Sir Kenelm Digby, in his Discourse on the Power of Sympathy, in a well-known passage asks if one would not think it a folly that one should wash his hands in a well-polished silver basin, wherein there was not a drop of water; "yet this may be done by the reflection of the moonbeams only, which will afford it a complete humidity to do it; but they who have tried it have found their hands much moister than usually; but this is an infallible way to take away warts from the hands if it be often used."

Mead's general explanation of the moon's influence is— "If the time in which either the peccant humour is prepared for secretion, or the fermentation of the blood is come to its height, falls in with those changes in the atmosphere which diminish its pressure at the new and full moon, the crisis will then be more complete and easy; and also that this work may be forwarded or delayed a day upon the account of such an alteration in the air, the distension of the vessels upon which it depends being hereby made more easy, and a weak habit of body, in some cases, standing in need of this outward assistance."

It is a common superstition that it is when the tide is at the lowest that death occurs. Who does not remember the end of Sir John Falstaff,—"A' parted," says the Hostess, "even just between twelve and one, even at the turning o' the tide;" and better than many other quotations will be the familiar words of Dickens in David Copperfield. Barkis is dying. "'He's a going out with the tide,' said Mr. Peggotty to me, behind his hand.

"My eyes were dim, and so were Mr. Peggotty's; but I repeated in a whisper, 'With the tide?'

"'People can't die, along the coast,' said Mr. Peggotty, 'except when the tide's pretty nigh out. They can't be born, unless it's pretty nigh in—not properly born, till flood. He's a going out with the tide. It's ebb at half arter three, slack water half an hour. If he lives 'till it turns, he'll hold his own till past the flood, and go out with the next tide.'

"I was on the point of asking him if he knew me, when he tried to stretch out his arms, and said to me, distinctly, with a pleasant smile:

"'Barkis is willing!'

"And, it being low water, he went out with the tide."

It is said, in Ireland, that if a woman's last child is born when the moon is on the increase, the next birth will be a boy, but if on the decrease it will be a girl. The following common lines, formerly repeated by Ulster midwives after they had marked each outside corner of the house with a cross, but before they crossed the threshold, is virtually a prayer to the moon. It is still, with the alteration of the third person to the first, in use as a prayer in rural districts:—

There are four corners to her bed,
Four angels at her head:
Matthew, Mark, Luke, and John;
God bless the bed that she lies on.
New moon, new moon, God bless me,
God bless this house and family.

The influence of the belief in planetary influence was seen in the constellated rings to which reference is elsewhere made; and so recently as June 1875, at the inquest held on the body of Miriam Woodham, who died under the prescriptions of a herbalist, it was elicited that the pills he gave her were made from seven herbs which were governed by the sun. A Babylonian exorcism runs, "On the sick man, by means of sacrifice, may perfect health shine like bronze; may the Sun god give this man life; may Merodoch, the eldest son of the deep, give him strength, prosperity, and health; may the king of heaven preserve, may the king of earth preserve." The Assyrians trusted in an image of Hea placed in the doorway keeping away the evil spirits. The Finns invoke the sun by the name of Beiwe, "pour le proteger des demons de la nuit et guerir certaines maladies, specialement les infirmites de l'intelligence, de meme que les Accads leur Oud, qui personnifie la meme astre." A Persian remedy for bad dreams comes to me from America,— if you tell them to the sun you will cease to be troubled with them. The manifold contortions of the dervishes are supposed to repeat the movements of the planets. The devil dancers of Southern India are thought to tempt the evil spirits of the stars to enter them, and so become dissipated, instead of afflicting the people generally.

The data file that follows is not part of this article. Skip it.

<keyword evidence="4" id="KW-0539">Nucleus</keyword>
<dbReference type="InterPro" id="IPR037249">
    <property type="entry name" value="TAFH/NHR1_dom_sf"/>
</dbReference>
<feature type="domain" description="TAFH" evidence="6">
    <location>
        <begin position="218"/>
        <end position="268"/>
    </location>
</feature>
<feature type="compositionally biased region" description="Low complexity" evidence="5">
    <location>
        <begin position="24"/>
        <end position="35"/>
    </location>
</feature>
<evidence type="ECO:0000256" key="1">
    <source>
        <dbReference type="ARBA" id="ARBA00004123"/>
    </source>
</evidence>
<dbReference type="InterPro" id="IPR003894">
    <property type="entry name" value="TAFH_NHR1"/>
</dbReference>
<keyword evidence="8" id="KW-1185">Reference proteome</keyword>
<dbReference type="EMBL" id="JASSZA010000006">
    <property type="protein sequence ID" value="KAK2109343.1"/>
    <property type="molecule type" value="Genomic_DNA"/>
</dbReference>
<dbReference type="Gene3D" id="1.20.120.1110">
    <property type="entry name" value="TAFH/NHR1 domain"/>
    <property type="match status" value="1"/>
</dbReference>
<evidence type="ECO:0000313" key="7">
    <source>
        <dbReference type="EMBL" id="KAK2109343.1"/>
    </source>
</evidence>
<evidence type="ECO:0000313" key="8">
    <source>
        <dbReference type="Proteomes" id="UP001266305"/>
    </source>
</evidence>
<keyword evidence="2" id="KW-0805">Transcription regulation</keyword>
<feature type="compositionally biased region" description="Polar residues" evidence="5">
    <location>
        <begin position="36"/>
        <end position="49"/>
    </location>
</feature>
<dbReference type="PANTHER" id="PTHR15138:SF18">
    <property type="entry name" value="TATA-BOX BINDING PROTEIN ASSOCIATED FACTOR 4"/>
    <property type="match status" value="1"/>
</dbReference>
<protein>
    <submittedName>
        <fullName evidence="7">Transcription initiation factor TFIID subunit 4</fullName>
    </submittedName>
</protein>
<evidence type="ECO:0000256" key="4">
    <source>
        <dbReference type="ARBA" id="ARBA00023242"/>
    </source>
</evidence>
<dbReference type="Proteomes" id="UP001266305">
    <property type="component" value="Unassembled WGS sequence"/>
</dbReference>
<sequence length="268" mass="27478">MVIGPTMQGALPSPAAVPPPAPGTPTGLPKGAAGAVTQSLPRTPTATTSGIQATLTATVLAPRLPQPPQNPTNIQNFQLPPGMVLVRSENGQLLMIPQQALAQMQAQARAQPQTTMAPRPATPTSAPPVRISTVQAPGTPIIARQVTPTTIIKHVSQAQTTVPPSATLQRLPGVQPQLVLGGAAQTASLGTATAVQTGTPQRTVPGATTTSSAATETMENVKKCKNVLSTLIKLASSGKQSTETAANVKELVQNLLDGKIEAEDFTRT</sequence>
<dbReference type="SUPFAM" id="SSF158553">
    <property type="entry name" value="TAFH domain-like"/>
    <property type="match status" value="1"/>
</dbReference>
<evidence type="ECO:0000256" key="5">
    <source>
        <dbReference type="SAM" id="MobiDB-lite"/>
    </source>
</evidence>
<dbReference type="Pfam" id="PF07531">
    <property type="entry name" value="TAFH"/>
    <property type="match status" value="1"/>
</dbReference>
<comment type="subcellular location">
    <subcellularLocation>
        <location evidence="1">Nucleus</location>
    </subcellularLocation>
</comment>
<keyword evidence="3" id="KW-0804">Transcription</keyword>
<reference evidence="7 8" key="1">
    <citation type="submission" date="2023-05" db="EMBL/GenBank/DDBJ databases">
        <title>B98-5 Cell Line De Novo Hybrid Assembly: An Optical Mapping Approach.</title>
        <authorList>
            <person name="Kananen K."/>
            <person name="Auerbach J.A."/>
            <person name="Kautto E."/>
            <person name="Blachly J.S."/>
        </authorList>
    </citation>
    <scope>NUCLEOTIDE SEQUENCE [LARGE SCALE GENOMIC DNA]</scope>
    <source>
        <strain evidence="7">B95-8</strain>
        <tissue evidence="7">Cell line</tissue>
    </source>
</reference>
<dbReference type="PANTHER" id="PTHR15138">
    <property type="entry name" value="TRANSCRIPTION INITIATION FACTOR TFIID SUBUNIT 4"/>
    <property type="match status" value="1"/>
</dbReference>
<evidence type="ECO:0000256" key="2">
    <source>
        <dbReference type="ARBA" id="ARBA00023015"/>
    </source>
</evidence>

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Fracastorius could predict plague by the conjunction of many stars under the large fixed stars. Kircher, "after a strict examination of almanacs and astrological tables," pointed out the evil effects of a conjunction of Mars and Saturn, which he contended emitted both very deadly exhalations; myriads of animalcules were generated, and such diseases as small-pox, measles, or fever became inevitable." Culpepper declares the greatest antipathy to be between Mars and Venus in a passage which is as quaint now as it was once, no doubt, satisfactory: "One is hot, the other cold; one diurnal, the other nocturnal; one dry, the other moist; their houses are opposite; one masculine, the other feminine; one public, the other private; one is valiant, the other effeminate; one loves the light, the other hates it; one loves the field, the other the sheets; then the throat is under Venus, the quinsie lies in the throat, and is an inflammation there. Venus rules the throat (it being under Taurus, her sign). Mars eradicates all diseases in the throat by his herbs (of which wormwood is one), and sends them to Egypt on an errand, never to return more; this by antipathy. The eyes are under the luminaries; the right eye of a man, and the left eye of a woman, the sun claims dominion over; the left eye of a man, and the right eye of a woman, are the privileges of the moon; wormwood, an herb of Mars, cures both; what belongs to the sun by sympathy, because he is exalted in his house, but what belongs to the moon by antipathy, because he hath his fall in hers."